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Transience as a Blessing

Thoughts and Insights for Rosh Hashanah

Menachem Mirski

Religion has the beautifully inherent purpose of helping us gain control and guide us in organizing what is irrational within both our spiritual and practical realms. Maimonides’ view on animal sacrifices, which was performed by the ancient Israelites in the Temple, is an illustrative example. According to his view, ancient Judaism put restrictions on animal sacrifices, giving them particular purposes and meaning, in order to ultimately eliminate these practices. This Divine decision was merely a concession to human psychological limitations with the goal of creating conditions for the gradual transition from pagan Canaanite polytheistic practices into monotheism practices focused on prayer and meditation.

But the Canaanite cults not only practiced animal sacrifice, they practiced human sacrifice, including its most hideous form: child sacrifice. There is evidence of this both scripturally and archeologically. The deliberate murder of infant children was a pronounced feature of Canaanite cults and the Bible does not exaggerate this issue.

Within this context, the story of Binding of Isaac, known as Akeda, which is a part of our Rosh Hashanah Torah portion, would first and foremost describe Abraham’s inner struggle with the reflection of the ancient practices of human sacrifice his ancestors had likely been engaged in. It would be his struggle between the remnants of his polytheistic mentality and the monotheism he accepted voluntarily after receiving the divine calling and revelation (Bereshit/Genesis 12), with God testing not only his devotion (the test he passed by trying to sacrifice his son) but also, the authenticity of his monotheistic faith (the test he passed thanks to renouncing to make this sacrifice after hearing the voice of an angel).

The story of Akeda would then describe Abraham’s final rejection of the practices of Canaanite polytheistic religions and the affirmation of his loyalty to the One and Only God. But the last verse of this biblical story raises some doubts about what actually happened, in particular, what happened to Isaac:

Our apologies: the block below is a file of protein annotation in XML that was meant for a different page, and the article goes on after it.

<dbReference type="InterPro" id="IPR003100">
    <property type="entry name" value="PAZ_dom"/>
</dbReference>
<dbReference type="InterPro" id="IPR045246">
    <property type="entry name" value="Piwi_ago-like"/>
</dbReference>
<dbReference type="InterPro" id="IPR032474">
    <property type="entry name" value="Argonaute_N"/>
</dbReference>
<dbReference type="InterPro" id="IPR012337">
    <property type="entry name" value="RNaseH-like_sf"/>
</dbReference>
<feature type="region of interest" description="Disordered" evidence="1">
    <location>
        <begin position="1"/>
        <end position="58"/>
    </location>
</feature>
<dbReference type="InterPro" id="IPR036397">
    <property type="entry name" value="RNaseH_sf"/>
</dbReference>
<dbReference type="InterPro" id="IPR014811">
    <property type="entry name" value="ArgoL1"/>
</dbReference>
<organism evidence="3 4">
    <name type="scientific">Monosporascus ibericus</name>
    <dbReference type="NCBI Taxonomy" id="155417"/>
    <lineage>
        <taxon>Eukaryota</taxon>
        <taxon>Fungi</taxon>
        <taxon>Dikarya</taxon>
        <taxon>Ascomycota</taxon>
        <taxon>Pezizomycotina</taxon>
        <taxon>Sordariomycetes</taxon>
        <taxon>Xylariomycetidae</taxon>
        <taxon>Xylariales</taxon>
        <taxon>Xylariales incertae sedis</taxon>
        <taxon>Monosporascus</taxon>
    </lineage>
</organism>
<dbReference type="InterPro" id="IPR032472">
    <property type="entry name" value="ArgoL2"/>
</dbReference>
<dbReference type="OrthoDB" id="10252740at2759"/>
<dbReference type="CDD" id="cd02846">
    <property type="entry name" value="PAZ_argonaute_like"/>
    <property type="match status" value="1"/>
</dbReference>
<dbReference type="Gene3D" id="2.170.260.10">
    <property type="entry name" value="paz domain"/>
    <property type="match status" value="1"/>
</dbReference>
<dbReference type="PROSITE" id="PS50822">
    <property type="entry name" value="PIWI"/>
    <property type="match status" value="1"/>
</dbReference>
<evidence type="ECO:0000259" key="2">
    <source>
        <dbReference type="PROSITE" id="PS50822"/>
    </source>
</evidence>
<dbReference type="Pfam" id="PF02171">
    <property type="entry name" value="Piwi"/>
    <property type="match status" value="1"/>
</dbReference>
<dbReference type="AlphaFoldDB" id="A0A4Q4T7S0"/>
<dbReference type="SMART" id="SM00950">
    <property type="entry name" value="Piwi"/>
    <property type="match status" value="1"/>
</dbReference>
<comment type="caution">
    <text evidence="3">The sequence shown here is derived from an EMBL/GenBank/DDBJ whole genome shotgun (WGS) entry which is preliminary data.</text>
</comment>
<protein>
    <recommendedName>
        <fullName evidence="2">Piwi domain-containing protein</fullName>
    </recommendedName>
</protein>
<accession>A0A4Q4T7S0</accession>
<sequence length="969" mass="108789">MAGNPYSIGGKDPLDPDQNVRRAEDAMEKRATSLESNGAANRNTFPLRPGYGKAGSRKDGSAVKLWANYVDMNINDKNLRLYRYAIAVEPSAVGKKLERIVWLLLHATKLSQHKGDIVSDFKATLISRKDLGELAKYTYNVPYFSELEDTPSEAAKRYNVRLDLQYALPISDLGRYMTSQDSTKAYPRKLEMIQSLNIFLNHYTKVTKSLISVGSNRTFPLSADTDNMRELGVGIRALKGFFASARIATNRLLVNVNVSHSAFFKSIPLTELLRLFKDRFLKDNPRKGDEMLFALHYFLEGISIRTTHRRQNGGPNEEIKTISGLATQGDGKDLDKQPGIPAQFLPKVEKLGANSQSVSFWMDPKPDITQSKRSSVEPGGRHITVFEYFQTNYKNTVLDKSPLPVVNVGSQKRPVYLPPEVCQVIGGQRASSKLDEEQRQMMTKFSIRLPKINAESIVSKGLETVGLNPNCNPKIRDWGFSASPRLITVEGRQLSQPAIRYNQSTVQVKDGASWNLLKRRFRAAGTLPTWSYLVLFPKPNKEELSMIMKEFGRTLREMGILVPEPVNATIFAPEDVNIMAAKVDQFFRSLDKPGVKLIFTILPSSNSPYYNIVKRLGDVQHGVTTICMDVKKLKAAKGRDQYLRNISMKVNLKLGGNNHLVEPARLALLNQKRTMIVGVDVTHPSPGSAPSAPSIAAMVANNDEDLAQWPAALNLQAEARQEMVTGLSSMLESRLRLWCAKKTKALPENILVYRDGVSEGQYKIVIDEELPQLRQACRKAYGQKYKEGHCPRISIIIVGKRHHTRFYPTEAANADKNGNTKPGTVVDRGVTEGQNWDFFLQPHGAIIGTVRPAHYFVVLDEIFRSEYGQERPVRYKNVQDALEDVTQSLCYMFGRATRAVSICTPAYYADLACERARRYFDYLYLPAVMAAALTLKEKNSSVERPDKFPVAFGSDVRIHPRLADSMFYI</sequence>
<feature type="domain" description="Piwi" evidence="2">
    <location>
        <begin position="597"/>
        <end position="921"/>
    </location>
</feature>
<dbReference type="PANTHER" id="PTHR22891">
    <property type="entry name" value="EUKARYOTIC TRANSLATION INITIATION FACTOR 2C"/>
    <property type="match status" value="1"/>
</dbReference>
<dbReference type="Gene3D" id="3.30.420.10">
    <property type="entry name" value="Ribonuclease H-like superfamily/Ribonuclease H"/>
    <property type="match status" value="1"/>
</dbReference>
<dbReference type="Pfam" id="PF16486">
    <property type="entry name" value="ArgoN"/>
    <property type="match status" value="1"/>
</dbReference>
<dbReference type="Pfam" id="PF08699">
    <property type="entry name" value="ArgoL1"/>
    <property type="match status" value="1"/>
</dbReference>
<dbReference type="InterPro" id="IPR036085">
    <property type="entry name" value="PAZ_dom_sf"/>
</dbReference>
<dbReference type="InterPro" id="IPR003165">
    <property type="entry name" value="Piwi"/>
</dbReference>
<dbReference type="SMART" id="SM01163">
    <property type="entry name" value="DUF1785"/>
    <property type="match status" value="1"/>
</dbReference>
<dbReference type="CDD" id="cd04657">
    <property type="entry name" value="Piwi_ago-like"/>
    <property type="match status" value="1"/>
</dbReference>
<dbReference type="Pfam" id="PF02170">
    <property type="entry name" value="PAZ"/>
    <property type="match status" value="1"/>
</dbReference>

Abraham then returned to his servants, and they departed together for Beer-sheba; and Abraham stayed in Beer-sheba (Bereshit/Genesis 22:19).

As it was indicated by Ibn Ezra in his commentary on this verse:

And Abraham returned: And it does not mention Issac, as he was under [Abraham’s] purview. And the one that says that he slaughtered him and left him, and he came back to life later, has said the opposite of the verse.

Thus, according to Ibn Ezra’s interpretation, Isaac was in fact killed by Abraham, and was later resurrected, presumably by God, but the Torah covers up this thread. In the Hebrew Bible the references to resurrection are very sparse; the Torah has absolutely no reference to resurrection. In the Prophets, resurrection is typically connected to the idea of afterlife, however again, the Torah is silent on this matter. The only verse that could be vaguely referring to some form of afterlife is:

Enoch walked with God; then he was no more, for God took him. (Bereshit/Genesis 5:24)

What does this all mean for us? I would suggest that the general message of the Torah in this matter is: the world is transient, don’t try to resurrect the past, don’t try to bring to existence something that has passed, don’t try to reverse irreversible things and don’t believe in their reversibility. If you have done something that can’t be undone and you feel guilty about it, atone for it, learn from it, learn how not to repeat it and move on. Live and look forward to the future, because what is prepared for you is better than what you have already gone through. You have the freedom to believe whatever you want about the afterlife, but don’t bother your mind with it too much.

The things that have passed are reflected in emotions like longing and nostalgia. However, these things themselves do not exist any longer, the only power they have is the power we give them. In fact, things that have passed are not the cause of our longing or nostalgia – these are the results of individual attitudes. These ‘attitudes’ contribute to us overlooking the fact that the world is renewing every moment. They keep us locked in the past, not able to see the future or even seeing the present correctly.

Transience, the river of being, in its essence, creates a space for the new. Given that we, as human beings, are gaining more and more power over the world throughout history and more and more awareness in this process, it is more and more up to us what this ‘new’ will look like. Don’t idealize the past then and move on.

Transience can be, and often is, a blessing and it is largely dependent on us. Having in mind all our errors and the wisdom we gained from them, having in our hearts hope, having pure faith and good will let’s celebrate. Let us celebrate The Creation of the World, and the fact that we are more than welcomed in the process of its daily re-creation.

Shanah Tovah!

Shabbat shalom!

Menachem Mirski- student rabinacki w Ziegler School of Rabbinic Studies, American Jewish University, Los Angeles, USA